The flower is frilly and has the scent (although less strong) of the magenta type. I like the color, a cerise pink, much more. The plant is somewhat bigger than the cherry red type but not as large or aggressive as the magenta. The flowers are larger and more frilly than its parents’ flowers.

Defying their name, the four o’clocks all open at different times, too. The original magenta flowers open first around 5PM. The new cerise pinks open around 7PM. And the RHS reds don’t open until past 8PM.

photo: Rose Penelope
Hybrid Musk Rose ‘Penelope’ Austin, TX 2003-11-03. ‘Penelope’ is no blushing, virginal rosebud, but a fullblown, dowager beauty.

May 25th, 2007
Rose ‘Penelope’

Dateline: 2007-05-25
I had to pull up ‘Penelope’ today and put it a plastic bag in the trash. I never put my rose cuttings on the compost because it is too easy to spread diseases and ‘Penelope’ succumbed to rose dieback.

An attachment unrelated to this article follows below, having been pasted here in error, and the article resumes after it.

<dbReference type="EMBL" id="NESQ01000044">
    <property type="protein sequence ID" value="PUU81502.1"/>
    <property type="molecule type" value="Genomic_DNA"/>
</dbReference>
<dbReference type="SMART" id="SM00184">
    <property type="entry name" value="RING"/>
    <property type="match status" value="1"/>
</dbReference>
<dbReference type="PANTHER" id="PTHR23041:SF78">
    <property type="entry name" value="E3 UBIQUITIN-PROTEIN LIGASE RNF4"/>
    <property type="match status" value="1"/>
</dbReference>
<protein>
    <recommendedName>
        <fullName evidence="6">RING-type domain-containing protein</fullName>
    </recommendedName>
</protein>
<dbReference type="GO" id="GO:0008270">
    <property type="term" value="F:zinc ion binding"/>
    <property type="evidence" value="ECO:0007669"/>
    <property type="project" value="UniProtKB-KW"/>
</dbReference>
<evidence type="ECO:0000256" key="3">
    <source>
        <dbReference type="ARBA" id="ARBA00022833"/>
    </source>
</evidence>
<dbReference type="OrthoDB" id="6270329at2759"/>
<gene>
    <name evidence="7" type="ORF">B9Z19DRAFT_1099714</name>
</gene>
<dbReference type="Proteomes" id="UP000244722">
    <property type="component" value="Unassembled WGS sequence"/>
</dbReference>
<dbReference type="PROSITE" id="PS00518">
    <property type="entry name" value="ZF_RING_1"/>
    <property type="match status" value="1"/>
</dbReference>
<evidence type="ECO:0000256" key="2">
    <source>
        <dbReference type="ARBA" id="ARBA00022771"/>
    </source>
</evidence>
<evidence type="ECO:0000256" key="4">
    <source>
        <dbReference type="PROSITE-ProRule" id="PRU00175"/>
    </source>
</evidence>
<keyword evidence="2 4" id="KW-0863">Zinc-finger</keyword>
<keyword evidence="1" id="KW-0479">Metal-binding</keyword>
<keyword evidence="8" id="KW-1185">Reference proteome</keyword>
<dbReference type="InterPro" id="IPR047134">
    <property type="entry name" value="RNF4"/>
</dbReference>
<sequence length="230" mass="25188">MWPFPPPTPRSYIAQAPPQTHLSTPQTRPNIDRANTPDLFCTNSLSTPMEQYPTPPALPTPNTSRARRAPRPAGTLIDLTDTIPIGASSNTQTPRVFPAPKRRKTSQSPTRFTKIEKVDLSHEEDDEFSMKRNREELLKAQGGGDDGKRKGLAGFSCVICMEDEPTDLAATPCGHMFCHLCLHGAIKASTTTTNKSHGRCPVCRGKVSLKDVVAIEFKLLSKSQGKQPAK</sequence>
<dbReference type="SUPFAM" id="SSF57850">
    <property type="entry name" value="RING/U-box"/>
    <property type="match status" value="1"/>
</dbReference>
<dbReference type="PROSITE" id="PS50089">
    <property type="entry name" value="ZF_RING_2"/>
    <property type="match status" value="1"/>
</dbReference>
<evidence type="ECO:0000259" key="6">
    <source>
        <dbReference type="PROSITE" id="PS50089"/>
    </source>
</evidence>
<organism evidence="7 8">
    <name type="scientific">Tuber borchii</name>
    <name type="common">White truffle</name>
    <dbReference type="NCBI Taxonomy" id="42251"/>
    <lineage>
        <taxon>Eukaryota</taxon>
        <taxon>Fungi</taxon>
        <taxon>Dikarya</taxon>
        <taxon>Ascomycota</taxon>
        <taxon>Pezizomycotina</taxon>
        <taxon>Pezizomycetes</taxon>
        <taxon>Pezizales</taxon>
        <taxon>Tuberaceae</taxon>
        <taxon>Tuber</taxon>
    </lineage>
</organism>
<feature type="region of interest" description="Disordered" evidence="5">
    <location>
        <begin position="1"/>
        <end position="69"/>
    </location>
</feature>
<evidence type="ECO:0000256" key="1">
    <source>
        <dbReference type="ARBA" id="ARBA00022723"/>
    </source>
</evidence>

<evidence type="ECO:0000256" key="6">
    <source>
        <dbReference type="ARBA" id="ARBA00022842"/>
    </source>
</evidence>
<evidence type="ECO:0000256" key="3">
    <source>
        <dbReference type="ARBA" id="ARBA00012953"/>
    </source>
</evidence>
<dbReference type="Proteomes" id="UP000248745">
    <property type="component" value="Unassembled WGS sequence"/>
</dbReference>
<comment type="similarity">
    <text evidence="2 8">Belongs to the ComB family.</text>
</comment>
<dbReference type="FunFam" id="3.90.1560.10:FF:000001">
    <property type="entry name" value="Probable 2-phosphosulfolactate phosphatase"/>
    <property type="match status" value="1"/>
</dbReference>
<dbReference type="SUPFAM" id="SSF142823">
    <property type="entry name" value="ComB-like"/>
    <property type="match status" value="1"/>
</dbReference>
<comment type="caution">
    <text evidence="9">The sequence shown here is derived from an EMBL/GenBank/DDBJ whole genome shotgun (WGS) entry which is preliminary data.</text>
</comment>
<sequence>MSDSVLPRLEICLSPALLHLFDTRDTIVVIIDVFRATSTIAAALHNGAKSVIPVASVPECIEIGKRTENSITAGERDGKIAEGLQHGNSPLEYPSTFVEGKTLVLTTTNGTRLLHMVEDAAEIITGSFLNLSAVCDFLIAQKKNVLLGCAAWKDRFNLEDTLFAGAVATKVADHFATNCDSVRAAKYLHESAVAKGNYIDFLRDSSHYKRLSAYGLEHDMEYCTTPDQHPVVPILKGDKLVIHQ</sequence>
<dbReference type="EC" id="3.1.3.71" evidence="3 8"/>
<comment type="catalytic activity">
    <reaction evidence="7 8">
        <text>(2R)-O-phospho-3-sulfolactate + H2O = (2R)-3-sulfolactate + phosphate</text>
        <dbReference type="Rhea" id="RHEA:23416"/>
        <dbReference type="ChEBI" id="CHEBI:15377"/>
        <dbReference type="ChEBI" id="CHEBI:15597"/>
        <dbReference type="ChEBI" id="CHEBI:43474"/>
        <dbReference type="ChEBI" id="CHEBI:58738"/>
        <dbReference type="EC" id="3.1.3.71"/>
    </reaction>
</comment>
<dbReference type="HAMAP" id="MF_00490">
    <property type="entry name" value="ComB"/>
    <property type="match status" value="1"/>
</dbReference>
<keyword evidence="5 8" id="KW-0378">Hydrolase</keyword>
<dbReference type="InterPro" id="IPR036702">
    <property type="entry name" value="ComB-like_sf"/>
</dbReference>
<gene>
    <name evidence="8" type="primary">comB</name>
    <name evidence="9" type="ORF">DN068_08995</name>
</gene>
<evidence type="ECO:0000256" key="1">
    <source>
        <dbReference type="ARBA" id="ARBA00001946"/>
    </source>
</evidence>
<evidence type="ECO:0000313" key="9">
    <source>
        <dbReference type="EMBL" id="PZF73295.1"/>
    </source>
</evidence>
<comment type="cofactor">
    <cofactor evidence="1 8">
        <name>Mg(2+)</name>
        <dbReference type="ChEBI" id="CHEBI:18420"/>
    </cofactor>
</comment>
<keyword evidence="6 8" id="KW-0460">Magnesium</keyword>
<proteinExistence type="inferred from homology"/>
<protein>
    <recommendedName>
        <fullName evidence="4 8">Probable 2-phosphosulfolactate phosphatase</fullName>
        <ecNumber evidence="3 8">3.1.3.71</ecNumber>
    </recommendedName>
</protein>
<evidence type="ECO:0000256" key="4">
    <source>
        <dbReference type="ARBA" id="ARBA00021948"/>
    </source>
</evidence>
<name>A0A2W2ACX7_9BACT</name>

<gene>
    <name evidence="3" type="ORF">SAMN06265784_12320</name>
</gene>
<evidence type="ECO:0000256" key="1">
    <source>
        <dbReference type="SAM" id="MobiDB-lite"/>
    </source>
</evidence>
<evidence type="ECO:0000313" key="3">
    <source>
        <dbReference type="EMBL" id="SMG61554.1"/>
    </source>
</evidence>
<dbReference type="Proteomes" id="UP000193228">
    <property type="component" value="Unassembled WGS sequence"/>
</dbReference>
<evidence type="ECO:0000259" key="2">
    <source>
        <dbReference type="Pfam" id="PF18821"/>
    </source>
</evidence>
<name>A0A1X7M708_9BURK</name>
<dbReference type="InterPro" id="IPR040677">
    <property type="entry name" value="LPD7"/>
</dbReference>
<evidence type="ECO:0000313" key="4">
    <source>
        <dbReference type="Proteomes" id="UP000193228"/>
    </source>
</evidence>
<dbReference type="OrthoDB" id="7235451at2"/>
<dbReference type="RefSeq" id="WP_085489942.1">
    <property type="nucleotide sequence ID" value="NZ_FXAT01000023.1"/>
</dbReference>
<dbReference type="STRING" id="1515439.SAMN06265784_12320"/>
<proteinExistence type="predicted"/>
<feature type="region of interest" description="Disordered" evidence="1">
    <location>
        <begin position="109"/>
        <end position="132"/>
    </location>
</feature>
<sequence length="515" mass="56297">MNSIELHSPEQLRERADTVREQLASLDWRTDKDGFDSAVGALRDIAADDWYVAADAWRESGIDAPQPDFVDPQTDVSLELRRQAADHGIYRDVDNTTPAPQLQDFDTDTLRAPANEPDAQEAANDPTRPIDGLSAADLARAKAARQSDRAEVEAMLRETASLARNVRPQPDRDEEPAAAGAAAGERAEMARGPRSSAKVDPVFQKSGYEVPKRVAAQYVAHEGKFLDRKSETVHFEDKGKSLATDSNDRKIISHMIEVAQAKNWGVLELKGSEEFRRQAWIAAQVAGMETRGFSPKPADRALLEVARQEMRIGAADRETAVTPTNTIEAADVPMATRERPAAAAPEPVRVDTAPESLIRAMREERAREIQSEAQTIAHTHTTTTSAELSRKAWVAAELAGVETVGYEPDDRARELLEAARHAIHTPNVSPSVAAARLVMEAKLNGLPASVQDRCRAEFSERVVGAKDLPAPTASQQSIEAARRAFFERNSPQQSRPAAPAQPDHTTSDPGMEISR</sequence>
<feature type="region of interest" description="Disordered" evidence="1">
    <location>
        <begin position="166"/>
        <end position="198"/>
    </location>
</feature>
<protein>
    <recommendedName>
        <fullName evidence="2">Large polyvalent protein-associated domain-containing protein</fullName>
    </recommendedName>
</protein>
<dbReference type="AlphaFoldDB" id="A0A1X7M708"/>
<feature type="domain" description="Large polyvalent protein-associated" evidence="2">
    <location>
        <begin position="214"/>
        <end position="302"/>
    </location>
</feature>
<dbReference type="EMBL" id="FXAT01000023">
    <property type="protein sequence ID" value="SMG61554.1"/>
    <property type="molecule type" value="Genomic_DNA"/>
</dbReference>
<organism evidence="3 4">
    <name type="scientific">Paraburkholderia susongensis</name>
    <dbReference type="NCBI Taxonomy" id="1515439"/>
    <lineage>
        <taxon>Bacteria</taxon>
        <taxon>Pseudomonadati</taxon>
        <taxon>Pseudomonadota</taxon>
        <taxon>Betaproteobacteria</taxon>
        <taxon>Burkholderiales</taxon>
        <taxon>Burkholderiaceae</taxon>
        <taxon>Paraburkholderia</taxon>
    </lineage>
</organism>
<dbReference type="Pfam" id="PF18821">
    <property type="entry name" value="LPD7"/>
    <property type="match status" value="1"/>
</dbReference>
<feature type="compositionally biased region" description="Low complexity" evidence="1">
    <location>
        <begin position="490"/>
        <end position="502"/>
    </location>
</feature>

I’m really surprised because last fall when ‘Madame Joseph Schwartz’ struggled and died and ‘Prosperity’ held on by one cane (and has now sprouted a second), ‘Penelope’ was growing strong. She had gotten huge and her leaves were large and a deep healthy green. This spring she bloomed more profusely than ever before.

photo: Rose Penelope

Then as soon as the flowers faded she showed the tell-tale signs. All the leaves on a cane turned yellow overnight.

photo: Rose Penelope

I tried stripping the leaves and cutting back the canes to green wood. But it didn’t help. In three weeks she went from looking gorgeous to dead.